12. See the timely link below. Looks like some consultants actually did a study of the issue, with the conclusion that homes that start out priced too high end up selling for less than homes that were priced lower to begin with. Interesting to see some numbers on an issue like this.

    http://www.mercurynews.com/businessheadlines/ci_7280842?nclick_check=1

  13. Heh, I’m just being bitter because they never got back to us regarding our offer even though it was higher than the one they eventually took. I’m sorry, but that made me feel annoyed ;)

  14. RothNovice says:

    yes jonathan, it kinda irked me too as a home owner. Many things could have happened between the drop from $580K to $475K.

    They started to get desperate and sold to the $475K perhaps to someone who offered an all cash deal offer and a closing date of within 3 days. Perhaps they took the house AS IS, and not subject to inspection. U never know.

    In this market, cash is king. I was able to get favorable terms using cash and a very very very short closing date.

  15. RothNovice says:

    hey jonathan,

    If that person did contact u after 4 months and said they would like to take ur offer at $480K….u know what u would do??? u would say well that offer was 4 months back, im sure prices have dropped even more……can u do $450K? :)

  16. RothNovice says:

    Folks, here is a good question to ask a realtor if uw shopping for one.

    If a house is priced at $500K, what would u recommend to us to offer at?

    I used to have a realtor that if the house was $400K, he would say, u can put a bid for about $392K. This was few months back (and not in a super hot market area too)

    To cut things short, i paid $350K for a $400K home, using another realtor.

  17. Frustrating, yes; annoying, questionable says:

    Fair enough. It seems that it would have been a good idea for them to have contacted you once they realized they would have accepted somewhat less than they originally asked.

  18. I like well priced homes the best, as do most people. The best situation to be in is to find a nice home that’s well priced and then bid asking price + 2K. It’s a pittance of a difference, but it compliments the seller on their home and their asking price and really drives home that you are a serious buyer. Overpriced houses are annoying because you feel like you are being insulting with your bid, when in fact the seller is being unfair. It’s so much better the other way. When I sell my home, I’ll try to remember this.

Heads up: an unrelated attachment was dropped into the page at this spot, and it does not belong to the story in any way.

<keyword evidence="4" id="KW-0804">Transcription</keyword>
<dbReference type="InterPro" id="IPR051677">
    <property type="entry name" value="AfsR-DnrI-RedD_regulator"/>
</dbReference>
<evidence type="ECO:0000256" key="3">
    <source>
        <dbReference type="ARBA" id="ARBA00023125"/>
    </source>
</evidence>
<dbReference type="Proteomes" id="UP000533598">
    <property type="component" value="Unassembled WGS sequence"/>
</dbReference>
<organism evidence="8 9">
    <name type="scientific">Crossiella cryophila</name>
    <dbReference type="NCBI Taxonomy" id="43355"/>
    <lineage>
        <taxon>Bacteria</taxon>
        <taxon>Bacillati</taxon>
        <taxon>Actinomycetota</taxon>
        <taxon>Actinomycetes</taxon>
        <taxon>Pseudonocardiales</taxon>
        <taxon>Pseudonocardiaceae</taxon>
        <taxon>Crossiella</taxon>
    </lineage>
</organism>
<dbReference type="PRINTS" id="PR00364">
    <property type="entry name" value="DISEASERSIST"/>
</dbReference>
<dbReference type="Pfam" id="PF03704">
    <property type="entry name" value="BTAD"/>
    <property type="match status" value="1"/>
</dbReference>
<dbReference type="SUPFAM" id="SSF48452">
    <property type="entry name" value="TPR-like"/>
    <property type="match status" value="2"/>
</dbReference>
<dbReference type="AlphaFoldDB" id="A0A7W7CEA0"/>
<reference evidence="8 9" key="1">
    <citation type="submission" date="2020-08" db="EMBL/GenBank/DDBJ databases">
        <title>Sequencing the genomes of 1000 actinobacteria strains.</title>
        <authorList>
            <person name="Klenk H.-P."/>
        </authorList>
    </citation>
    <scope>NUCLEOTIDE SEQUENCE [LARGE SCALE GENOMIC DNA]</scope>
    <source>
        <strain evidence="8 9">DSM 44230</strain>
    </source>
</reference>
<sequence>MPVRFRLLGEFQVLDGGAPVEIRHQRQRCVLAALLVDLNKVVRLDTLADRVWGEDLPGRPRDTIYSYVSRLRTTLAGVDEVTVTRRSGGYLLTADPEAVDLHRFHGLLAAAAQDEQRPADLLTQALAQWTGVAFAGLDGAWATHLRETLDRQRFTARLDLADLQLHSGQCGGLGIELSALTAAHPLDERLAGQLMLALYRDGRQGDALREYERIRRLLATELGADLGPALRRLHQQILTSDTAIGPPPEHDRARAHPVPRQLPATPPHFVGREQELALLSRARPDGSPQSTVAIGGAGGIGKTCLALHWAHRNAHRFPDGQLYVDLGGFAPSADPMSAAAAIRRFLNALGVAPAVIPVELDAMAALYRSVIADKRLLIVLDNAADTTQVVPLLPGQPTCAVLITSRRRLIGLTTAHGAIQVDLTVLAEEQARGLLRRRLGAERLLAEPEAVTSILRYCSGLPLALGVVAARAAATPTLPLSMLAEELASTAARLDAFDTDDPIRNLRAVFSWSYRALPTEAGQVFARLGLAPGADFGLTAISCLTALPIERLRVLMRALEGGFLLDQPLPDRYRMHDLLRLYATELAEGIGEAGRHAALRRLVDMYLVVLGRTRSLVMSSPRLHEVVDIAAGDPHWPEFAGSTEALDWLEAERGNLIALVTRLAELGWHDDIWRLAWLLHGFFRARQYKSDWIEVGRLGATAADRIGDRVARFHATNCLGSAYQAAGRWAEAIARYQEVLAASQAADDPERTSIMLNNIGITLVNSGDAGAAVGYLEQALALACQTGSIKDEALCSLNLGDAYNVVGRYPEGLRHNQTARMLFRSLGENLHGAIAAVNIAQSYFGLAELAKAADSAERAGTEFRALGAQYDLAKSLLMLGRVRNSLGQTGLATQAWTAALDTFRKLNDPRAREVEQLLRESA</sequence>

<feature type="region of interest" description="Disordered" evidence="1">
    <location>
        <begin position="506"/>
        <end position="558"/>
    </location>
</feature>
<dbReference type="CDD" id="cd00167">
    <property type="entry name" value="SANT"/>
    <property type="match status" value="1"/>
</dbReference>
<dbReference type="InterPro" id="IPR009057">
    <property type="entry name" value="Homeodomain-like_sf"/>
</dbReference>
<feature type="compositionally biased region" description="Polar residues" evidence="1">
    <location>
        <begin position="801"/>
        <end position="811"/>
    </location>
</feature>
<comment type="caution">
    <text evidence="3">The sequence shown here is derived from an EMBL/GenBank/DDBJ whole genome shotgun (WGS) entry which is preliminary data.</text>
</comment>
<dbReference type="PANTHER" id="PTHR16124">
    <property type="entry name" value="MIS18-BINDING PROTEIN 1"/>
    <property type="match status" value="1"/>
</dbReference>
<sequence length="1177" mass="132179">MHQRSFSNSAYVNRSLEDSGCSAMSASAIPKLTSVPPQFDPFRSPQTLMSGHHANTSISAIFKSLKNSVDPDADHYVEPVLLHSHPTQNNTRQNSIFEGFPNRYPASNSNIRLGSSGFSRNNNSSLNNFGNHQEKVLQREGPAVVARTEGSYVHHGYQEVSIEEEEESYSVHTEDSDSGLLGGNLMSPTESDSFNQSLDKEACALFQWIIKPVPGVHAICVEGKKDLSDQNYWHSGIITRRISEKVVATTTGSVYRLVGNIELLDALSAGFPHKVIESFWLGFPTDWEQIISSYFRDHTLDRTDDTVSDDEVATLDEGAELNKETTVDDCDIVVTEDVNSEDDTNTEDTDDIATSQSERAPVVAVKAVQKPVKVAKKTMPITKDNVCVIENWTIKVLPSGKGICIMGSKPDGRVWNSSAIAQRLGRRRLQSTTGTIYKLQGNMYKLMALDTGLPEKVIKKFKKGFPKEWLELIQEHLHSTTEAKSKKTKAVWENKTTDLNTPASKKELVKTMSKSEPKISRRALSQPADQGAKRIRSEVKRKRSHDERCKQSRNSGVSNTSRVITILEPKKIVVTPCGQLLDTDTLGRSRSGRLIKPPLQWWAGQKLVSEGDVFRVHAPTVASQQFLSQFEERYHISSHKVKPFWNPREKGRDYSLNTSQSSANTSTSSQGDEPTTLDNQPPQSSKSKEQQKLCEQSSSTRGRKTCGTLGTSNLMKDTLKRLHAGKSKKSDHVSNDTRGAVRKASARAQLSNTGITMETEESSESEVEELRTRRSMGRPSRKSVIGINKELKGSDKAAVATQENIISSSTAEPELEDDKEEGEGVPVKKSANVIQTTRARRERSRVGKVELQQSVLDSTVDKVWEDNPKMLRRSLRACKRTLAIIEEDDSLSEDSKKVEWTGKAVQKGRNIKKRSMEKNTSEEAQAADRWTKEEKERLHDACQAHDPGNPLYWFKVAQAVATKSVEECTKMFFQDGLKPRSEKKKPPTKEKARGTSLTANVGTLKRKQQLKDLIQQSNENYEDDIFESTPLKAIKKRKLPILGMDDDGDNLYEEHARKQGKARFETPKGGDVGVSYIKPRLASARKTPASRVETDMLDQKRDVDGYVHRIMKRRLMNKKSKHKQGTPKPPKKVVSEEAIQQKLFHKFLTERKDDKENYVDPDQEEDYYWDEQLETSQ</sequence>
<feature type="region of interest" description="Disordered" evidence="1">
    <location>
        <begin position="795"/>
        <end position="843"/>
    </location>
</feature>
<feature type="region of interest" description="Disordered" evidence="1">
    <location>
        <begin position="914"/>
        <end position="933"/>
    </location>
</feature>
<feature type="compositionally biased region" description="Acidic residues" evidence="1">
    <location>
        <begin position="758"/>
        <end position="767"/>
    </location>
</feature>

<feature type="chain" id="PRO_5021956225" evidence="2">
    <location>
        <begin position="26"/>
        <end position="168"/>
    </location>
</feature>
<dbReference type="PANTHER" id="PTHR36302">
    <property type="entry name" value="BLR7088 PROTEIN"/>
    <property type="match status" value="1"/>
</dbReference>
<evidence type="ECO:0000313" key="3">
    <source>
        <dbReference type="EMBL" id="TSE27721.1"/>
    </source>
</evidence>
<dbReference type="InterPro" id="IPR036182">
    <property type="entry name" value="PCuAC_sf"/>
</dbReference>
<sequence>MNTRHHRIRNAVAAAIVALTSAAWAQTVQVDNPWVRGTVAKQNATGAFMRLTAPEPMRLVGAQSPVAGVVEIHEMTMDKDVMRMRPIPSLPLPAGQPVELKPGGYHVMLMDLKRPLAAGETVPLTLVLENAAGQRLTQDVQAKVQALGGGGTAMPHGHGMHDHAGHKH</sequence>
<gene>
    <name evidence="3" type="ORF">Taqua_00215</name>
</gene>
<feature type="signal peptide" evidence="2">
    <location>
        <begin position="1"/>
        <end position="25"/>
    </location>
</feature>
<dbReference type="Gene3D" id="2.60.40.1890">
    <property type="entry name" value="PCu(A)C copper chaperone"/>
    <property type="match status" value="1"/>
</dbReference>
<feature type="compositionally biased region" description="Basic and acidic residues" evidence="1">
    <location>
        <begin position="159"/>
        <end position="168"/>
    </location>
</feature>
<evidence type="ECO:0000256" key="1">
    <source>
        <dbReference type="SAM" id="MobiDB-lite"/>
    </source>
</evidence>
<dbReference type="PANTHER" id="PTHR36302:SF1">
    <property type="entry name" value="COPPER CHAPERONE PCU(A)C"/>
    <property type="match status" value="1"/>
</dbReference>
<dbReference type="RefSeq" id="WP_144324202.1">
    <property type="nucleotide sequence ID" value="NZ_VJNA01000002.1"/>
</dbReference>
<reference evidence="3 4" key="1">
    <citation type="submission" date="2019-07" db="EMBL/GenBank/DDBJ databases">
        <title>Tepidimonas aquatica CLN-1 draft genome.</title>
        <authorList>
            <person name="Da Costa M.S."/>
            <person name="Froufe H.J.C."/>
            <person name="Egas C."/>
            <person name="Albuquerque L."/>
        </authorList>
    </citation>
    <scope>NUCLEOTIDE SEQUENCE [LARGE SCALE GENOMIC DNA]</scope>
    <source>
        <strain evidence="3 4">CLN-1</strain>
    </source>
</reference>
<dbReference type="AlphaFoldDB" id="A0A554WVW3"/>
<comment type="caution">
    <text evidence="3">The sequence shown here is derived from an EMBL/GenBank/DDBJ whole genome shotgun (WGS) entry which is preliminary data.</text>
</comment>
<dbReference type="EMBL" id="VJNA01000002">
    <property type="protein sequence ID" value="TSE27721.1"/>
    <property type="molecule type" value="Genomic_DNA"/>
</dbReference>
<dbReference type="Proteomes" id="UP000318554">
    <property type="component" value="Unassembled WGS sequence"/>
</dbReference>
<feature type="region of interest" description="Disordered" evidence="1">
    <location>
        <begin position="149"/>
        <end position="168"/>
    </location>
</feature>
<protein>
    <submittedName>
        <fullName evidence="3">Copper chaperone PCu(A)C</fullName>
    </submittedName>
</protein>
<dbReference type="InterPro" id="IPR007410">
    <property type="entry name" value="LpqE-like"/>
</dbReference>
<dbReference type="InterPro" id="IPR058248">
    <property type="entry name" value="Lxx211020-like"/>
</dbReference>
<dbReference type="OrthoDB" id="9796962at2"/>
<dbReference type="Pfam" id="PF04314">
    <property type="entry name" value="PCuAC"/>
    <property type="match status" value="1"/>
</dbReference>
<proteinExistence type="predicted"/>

19. I’ve normally found that any property is quoted at a 10% premium to what the actual price is.

    So if you multiply the listing price by 90%, you get what the owner normally once………..but that’s before any negotiation :)

  20. VicfromATL says:

    I would go with “Price it low, and get it sold quickly”. I did it successfully when I sold house few yrs back.

    It works.

  21. I work for a realestate agency in australia, and what we try and get our vendors to do is put the home “for sale by negotiation” this way:

    1. We dont scare buyers away by listing a price
    2. We are able to get offers and condition the seller
    3. We are allowing the maximum amount of prospective buyers to view the property.

    It is a great way to list a property especially when the seller wants to price it too high…

  22. As an active real estate agent I would like to comment on some of the things written above in response to the original article.

    - In this buyers market, I walk away from any listing that the seller will not price right. That means, you’re at market value or 5-10% below and are willing to review that pricing in 90 days. Anything above without a guaranteed 30 day price reduction to BELOW market value and you’re looking for another agent.
    - Homes are still selling but sellers must understand that the time of pricing their home 10% above market value and creating a bidding war, like 2 years ago, is over. And expect to sit on the market for 8-10 months with maybe 1 showing per month.
    - Despite this being the worst market since the Great Depression, I’ve still managed to close well over 20 transactions this year and would be closer to 40 had I not taken 6 months off for personal reasons. And that’s in a small town with over 400 active agents.
    - I also recently moved into a new home due to damage to my old one and the deals out there are incredible. I bought my home for $38,000 below market value, got 3% towards closing costs and pocketed my 3% commission. And it was a brand new home from an investor. They’re getting what they deserve for running up the market like they did.

Speak Your Mind

*